It took my sister about a week to pack. She was taking 2 suitcases, more then I had brought to Finland for the whole year. I packed the night before, just what I needed. Despite this amazing opportunity to travel to some place I never dreamed of going to, I wasn't really looking forwards to it. For one, things were starting to get good in Rovaniemi, and I didn't want to miss out on Finland. Another thing was we were going to a tropical island. Now I'm the kind of person who chooses of her own free will to go to Finland for a year. Tropics is not my forte'. If I wanted heat palm trees and a Spanish speaking culture I would have gone to Mexico or Costa Rica or something. Not that I'm complaining, how can you?

There were 5 of us going together. Me, my host dad and sister plus his girlfriend and his girlfriend's 14 year old daughter.The 5 of us crammed ourselves in a car for about a 3 hour trip to Oulu, where we would catch our plain. The weather was frigid as we drove. There was about 5 cm of snow and about -12 degrees C. I saw a few herds of reindeer grazing alongside the road. Once we got to the airport we had a direct flight from Oulu to Tenerife. The flight took about 6 hellish hours. Our headphone jacks didn't work and i had to sit in the middle, deprived from my usual window. We flew over Stockholm, Paris and Lisbon.

We arrived at about 9:00 local time. We got of the plane as was welcomed by some overly cheerful tour guides handing out maps. "To quiero una carta?" One of the ladies asked, I was so impressed with myself that I understood. "Joo, kiitos!" I said. It took me a minute to realized that I had definitely not responded in Spanish as I had planned. This multi-lingual thing was giving me a headache. The outside air was just cooling off, but it was still hot. About 18 C. (That's in the 70's I think..)

We were picked up by a Finnish travel agency who had a bus. We got on and they gave the tour, only in was in Finnish, so I didn't retain much. Our hotel was about 10 minutes away from the air port. From what I could see it was a sprawling maze of a complex. We went in to check in. There was a Spanish man at the counter. I was curious to see how my host dad would handle this situation, as he hardly speakers any English. He asked for our passports, and we gave them to him. He started talking about Finland, when he heard where we were from. "Finland?! ahh Terve Terve! Mitä kuulu? beautiful country!" I was surprised to hear him speak Finnish, but it turned out that almost everyone knew a little.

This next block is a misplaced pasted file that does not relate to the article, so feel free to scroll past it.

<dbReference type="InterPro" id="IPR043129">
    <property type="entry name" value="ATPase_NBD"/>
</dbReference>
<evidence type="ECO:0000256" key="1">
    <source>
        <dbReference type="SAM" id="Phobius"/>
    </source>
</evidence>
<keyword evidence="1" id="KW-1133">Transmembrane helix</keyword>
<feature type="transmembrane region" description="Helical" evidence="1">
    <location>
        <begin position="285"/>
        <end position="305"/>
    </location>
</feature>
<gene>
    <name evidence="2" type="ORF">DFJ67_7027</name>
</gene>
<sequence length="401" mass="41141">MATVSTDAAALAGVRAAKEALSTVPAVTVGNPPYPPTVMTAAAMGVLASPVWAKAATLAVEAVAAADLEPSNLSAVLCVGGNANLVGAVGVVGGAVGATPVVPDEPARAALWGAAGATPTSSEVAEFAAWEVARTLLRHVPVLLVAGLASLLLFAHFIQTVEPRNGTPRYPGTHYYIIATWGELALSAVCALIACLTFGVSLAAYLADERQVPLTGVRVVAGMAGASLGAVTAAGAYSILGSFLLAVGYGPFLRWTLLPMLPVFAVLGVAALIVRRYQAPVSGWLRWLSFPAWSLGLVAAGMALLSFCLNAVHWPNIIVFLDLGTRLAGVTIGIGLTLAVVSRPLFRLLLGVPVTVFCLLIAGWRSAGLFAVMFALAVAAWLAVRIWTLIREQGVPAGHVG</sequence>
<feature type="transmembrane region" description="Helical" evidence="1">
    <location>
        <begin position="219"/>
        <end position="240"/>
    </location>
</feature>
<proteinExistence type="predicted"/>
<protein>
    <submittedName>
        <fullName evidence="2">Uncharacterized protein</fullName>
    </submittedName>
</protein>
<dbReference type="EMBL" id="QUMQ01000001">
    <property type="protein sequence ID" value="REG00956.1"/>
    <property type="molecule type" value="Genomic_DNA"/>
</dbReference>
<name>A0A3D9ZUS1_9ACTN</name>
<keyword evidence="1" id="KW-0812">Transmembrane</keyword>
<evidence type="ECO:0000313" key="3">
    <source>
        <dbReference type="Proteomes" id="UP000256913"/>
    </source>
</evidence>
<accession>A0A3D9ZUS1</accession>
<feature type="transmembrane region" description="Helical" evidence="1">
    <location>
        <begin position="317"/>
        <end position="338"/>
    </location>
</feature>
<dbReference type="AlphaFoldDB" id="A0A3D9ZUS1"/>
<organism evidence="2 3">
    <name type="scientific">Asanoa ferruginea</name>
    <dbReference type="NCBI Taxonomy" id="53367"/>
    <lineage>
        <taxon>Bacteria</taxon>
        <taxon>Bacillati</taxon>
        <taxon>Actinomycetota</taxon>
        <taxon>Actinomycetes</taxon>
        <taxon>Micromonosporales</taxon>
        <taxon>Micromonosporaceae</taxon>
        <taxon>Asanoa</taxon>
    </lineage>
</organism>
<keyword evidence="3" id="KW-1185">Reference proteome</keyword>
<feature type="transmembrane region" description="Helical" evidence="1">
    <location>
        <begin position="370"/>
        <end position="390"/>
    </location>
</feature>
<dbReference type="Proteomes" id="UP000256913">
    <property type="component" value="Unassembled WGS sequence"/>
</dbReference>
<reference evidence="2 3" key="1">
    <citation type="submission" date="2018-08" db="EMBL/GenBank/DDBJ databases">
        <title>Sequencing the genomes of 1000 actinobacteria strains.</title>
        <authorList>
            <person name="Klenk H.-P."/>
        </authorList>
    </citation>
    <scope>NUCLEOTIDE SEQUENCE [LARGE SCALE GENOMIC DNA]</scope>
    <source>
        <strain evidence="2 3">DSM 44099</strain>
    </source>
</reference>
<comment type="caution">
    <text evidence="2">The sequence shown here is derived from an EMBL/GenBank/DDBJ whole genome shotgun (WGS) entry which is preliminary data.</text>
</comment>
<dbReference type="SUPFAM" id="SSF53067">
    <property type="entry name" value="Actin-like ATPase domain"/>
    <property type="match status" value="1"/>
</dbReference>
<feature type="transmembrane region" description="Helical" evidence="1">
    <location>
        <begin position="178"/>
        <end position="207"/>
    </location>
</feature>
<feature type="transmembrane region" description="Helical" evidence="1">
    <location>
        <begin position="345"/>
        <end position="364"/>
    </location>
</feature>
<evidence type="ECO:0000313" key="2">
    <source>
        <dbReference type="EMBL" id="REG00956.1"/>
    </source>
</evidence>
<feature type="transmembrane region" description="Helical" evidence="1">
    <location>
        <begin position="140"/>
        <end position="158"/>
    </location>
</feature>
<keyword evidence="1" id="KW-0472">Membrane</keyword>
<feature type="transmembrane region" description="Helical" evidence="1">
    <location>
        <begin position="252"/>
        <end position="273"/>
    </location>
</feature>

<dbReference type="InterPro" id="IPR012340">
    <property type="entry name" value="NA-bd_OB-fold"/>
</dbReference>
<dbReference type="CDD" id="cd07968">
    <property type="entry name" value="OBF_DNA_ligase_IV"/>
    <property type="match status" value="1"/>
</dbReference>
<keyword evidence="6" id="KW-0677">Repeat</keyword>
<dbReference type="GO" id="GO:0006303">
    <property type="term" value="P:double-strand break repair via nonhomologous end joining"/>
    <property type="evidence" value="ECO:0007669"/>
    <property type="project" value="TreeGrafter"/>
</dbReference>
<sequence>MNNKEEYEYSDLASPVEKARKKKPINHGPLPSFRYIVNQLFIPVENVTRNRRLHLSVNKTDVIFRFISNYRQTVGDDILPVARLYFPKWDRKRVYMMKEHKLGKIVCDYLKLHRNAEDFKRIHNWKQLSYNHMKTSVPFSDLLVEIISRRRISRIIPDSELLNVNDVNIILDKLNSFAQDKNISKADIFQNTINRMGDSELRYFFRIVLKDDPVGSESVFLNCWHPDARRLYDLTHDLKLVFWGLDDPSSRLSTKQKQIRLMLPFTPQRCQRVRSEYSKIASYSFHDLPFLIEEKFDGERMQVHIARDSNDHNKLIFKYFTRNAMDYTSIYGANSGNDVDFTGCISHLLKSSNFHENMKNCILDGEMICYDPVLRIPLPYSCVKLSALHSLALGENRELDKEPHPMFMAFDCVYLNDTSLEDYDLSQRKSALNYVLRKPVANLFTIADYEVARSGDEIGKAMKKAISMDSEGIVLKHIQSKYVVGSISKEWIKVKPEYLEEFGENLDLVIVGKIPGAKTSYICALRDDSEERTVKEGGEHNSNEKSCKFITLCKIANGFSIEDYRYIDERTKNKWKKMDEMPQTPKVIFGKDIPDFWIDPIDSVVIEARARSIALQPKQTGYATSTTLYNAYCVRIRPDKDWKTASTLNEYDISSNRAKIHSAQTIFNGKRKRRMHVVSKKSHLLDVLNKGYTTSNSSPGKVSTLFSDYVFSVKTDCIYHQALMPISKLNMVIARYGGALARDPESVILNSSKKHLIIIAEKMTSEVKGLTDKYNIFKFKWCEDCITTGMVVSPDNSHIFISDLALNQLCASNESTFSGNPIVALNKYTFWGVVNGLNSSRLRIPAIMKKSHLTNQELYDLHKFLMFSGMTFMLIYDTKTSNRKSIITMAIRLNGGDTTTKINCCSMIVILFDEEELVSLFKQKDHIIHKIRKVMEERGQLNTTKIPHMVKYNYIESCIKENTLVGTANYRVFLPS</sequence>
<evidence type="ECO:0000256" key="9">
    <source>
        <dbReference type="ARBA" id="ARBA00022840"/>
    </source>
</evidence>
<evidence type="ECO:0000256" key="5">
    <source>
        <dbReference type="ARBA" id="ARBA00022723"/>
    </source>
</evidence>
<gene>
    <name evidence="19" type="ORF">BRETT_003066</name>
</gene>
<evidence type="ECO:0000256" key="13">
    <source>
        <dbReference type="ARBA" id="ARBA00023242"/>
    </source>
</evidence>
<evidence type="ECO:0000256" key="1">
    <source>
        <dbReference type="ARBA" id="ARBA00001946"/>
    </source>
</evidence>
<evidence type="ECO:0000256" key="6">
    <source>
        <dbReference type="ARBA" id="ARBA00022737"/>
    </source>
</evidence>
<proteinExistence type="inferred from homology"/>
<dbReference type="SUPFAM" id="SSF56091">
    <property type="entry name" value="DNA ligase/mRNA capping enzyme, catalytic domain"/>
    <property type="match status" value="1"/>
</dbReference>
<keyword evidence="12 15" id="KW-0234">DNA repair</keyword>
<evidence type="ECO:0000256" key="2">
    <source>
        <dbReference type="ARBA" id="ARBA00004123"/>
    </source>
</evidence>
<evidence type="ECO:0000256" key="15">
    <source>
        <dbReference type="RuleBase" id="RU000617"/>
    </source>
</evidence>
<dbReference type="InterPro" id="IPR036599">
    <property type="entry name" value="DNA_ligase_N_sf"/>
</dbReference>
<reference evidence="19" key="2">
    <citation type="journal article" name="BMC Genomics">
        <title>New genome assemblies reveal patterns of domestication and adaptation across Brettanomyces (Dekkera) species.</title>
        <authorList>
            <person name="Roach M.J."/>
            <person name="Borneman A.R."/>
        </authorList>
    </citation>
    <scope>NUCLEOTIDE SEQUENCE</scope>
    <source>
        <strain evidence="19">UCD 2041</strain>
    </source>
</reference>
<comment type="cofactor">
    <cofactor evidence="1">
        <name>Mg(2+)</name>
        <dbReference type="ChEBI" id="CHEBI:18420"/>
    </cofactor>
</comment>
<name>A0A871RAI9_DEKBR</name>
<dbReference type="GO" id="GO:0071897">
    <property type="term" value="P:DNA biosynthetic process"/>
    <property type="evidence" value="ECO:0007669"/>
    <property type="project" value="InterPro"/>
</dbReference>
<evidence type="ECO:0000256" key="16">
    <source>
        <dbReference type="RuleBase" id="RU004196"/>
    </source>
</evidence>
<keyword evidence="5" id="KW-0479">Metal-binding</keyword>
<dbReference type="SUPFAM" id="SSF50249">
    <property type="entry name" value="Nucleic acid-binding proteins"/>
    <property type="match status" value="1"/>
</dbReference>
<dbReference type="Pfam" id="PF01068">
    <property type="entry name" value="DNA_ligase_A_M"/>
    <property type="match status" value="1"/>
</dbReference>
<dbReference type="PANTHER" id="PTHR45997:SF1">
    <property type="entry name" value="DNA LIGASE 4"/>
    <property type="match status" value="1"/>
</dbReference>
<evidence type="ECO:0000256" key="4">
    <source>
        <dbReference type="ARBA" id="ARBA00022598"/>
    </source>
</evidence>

He gave us 3 girls lollipops. As he was giving the passports back he saw mine. It stood out between the burgundy of the Finnish ones, the eagle on the cover blatantly parading my origins. "Alright" He said. "Which one of you is American?" Uh oh... I knew that America wasn't exactly popular these days but I never expected to be singled out like this. "That would be me" I said. "How old are you?" He asked bluntly. "Uhh 16.." "Ahh. so too young to vote, yes?" ah now I saw where this was going. "Yeah I'm too young. but if I could have I definitely would have voted." "And who would you have voted for?" He asked, blunt again. "Obama!" "Ahh yes! Good, muy bueno. Well if you had I would have given you another lollipop!" I was taken aback by the whole exchange. Not what I was expecting at all.
We made our way through the maze that was our hotel to our room. The hotel was basically a lot of suites with patios stacked on top of each other an and order that hardly seamed planed. The whole complex was open to the sky. It was a playground for parkour, full of ledges leading to roofs and staircases leading down and away. Later on we would wonder through our hotel we found 3 swimming pools and the ' cave bar' all tucked away.The hotel room it's self was small hot and stuffy. The main room had a little kitchenette and dining table a couch and a TV that had a huge contraption attached to it, it was coin operated. 1€ per hour. T(hey charge you for everything here in paradise) Riikka Mari and I shared one room and Tarja and Jussi got the other. Mari's suitcases took up about ½ of the floor. The bathroom was a bit grimy, but alright I guess. It was strange to be crammed back into such a tinny shower after the all to open one I had back home.....no wait...in Finland.